People with type 1 diabetes who were diagnosed after the age of seven have “dormant” insulin cells which could potentially be reawakened, according to new research.
The study, which was conducted by researchers at the University of Exeter, found that people diagnosed before the age of seven had a “more aggressive” form of type 1 diabetes, which destroys all or most of their insulin producing capabilities.
“Dormant” insulin cells: a new possibility for type 1 diabetes treatment?
However, contrary to popular belief, the study found that people diagnosed after the age of seven have dormant insulin-producing cells. These cells, if reawakened, could regenerate insulin production.
The research could apply to as many as 400,000 people in Britain with type 1 diabetes.
“This is incredibly exciting, and could open the doors to new treatments for young people who develop diabetes,” said Professor Noel Morga, of the University of Exeter Medical School.
“It was previously thought that teenagers with type 1 diabetes had lost around 90 per cent of their beta cells but, by looking in their pancreas, we have discovered that this is not true.
“In fact, those diagnosed in their teens still have many beta cells left – this suggests that the cells are dormant, but not dead. If we can find a way to reactivate these cells so that they resume insulin release, we may be able to slow or even reverse the progression of [type 1 diabetes].”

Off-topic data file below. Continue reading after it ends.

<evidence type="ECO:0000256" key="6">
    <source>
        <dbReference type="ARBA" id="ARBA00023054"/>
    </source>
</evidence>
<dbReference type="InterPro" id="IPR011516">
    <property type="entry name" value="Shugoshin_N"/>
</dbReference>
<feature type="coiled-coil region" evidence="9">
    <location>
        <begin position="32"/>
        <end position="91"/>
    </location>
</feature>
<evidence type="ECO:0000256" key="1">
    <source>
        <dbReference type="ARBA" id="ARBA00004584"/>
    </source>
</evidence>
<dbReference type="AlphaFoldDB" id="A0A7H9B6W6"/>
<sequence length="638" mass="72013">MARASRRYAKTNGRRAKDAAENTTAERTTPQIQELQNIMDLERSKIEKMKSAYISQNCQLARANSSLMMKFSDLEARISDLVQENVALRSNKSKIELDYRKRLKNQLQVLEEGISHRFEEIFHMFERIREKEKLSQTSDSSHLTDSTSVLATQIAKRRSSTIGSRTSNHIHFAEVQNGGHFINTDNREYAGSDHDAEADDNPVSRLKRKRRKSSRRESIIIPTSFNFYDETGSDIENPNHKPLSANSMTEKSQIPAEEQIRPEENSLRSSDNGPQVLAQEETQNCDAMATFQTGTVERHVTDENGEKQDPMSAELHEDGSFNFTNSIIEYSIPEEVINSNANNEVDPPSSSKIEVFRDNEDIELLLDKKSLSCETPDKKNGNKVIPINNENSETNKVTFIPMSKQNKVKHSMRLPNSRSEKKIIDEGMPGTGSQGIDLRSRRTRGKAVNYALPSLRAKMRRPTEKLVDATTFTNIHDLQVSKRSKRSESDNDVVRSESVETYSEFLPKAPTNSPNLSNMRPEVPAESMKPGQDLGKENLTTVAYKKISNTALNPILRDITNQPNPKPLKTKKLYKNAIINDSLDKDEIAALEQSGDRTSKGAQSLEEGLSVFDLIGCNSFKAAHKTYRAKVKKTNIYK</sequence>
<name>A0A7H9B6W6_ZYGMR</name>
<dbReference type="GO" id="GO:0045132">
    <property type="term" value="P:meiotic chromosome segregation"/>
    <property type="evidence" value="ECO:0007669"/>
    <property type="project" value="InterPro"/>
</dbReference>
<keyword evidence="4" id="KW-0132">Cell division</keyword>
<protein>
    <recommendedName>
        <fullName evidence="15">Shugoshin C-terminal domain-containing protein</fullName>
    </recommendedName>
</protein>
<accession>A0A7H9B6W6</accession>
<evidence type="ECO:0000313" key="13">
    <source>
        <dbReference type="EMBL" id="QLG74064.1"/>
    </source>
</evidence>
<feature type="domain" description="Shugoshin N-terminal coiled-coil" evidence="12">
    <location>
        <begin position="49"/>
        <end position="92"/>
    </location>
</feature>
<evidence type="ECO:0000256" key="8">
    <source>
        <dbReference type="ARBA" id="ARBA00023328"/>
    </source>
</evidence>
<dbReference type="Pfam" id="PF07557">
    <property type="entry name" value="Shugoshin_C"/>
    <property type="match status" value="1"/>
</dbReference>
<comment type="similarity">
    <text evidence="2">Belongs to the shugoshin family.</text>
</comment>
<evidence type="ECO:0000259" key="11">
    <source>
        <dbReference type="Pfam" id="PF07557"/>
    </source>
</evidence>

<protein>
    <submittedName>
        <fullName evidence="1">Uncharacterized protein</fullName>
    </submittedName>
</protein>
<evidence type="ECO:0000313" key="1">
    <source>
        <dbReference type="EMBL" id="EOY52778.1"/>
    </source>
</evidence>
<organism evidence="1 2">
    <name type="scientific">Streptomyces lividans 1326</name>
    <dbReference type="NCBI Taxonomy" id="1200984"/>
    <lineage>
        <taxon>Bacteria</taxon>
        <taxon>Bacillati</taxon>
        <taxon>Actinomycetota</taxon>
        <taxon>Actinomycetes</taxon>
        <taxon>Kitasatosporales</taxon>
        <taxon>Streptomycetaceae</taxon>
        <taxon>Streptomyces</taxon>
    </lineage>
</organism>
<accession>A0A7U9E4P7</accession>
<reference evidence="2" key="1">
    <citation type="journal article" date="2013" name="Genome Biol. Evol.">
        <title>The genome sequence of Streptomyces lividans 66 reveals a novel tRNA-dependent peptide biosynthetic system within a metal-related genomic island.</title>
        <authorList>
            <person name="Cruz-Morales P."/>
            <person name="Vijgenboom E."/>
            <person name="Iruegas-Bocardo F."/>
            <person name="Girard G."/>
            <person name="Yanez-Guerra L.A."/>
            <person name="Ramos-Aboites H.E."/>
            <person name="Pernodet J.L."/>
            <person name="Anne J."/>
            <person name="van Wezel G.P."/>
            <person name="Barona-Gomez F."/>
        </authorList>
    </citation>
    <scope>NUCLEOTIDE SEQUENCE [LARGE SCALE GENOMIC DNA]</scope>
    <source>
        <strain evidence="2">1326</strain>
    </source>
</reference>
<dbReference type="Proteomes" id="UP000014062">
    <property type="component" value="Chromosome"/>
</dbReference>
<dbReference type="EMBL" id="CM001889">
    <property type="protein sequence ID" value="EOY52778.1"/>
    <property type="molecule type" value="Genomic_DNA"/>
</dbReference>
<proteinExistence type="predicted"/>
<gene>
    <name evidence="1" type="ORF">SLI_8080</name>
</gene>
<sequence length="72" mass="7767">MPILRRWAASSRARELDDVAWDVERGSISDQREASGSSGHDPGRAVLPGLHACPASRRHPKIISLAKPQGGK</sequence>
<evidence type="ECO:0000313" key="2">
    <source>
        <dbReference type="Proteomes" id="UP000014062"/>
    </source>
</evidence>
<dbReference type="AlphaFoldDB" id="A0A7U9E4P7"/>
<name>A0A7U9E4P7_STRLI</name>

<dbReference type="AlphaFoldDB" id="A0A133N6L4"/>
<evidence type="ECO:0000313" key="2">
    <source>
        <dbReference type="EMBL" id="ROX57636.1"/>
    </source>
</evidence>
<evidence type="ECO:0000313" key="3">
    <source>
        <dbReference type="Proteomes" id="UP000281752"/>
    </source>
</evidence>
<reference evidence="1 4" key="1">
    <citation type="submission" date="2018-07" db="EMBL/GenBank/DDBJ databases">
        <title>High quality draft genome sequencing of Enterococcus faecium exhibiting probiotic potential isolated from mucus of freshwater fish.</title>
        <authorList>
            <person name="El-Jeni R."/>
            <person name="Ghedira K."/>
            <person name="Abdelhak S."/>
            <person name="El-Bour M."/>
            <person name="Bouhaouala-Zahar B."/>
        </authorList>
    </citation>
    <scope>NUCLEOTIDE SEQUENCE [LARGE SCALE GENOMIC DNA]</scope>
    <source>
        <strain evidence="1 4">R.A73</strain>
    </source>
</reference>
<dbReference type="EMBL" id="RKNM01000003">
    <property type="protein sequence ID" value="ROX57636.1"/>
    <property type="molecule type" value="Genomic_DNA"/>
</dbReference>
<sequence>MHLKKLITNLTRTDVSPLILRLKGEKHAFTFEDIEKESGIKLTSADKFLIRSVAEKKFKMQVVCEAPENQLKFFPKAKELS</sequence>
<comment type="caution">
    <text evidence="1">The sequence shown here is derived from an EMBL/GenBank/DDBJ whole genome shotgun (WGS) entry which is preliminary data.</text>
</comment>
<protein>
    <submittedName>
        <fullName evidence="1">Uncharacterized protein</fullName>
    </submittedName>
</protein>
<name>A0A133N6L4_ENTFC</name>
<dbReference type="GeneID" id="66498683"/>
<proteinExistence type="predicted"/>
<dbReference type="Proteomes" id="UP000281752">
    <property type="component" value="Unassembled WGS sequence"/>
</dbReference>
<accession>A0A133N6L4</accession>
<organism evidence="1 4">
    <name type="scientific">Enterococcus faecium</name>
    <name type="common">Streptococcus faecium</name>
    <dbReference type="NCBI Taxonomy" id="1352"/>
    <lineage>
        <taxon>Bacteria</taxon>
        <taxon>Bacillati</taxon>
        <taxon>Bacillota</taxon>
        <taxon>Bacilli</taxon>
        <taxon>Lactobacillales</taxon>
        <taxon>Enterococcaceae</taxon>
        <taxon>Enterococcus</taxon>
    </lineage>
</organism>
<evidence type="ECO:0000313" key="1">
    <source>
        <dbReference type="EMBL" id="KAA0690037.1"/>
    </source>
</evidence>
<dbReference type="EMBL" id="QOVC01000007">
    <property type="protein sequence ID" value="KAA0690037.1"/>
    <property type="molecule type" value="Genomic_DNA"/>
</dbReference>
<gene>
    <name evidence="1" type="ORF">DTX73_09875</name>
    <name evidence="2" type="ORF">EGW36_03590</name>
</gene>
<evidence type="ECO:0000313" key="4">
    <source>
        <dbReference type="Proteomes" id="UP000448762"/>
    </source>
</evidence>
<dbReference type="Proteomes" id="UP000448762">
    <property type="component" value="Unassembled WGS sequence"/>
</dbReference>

How was the study conducted?
Researchers at the University of Exeter collaborated with the University of Oslo to examine around 400 pancreas samples from people with type 1 diabetes. They found that children diagnosed at a younger age – six years or under – had a “more aggressive” form of the condition. When children of this age are diagnosed, a condition called insulitis kills of most of their insulin-producing beta cells.
But when people are diagnosed at a more advanced age – particularly as teenagers – they can retain up to 50 per cent of their beta cells. However, even those cells that survive stop working. It is this that interests the researchers, who believe that it may be possible to switch these sleeping insulin cells back on.
Developing the research
However, right now the researchers have no idea how these cells might be switched back o, but even discovering that it might be possible is a significant breakthrough. Professor Morgan is confident that it will one day be discovered.
“Quite simply, and sadly, I don’t know [how to reactivate the cells],” he said. “However there is evidence that this can happen when the [cells] are kept outside the body for a few days, so understanding how to achieve this is not a complete pipe dream.”
Co-author Sarah Richardso, of the University of Exeter Medical School, explained the process of developing the research: “For trials to be effective, we have to understand the underlying causes of the disease. Our next step is to investigate why diabetes progresses differently in younger and older children, with a view to understanding how we could treat both groups more effectively.”
The findings are published online in the journal Diabetes.

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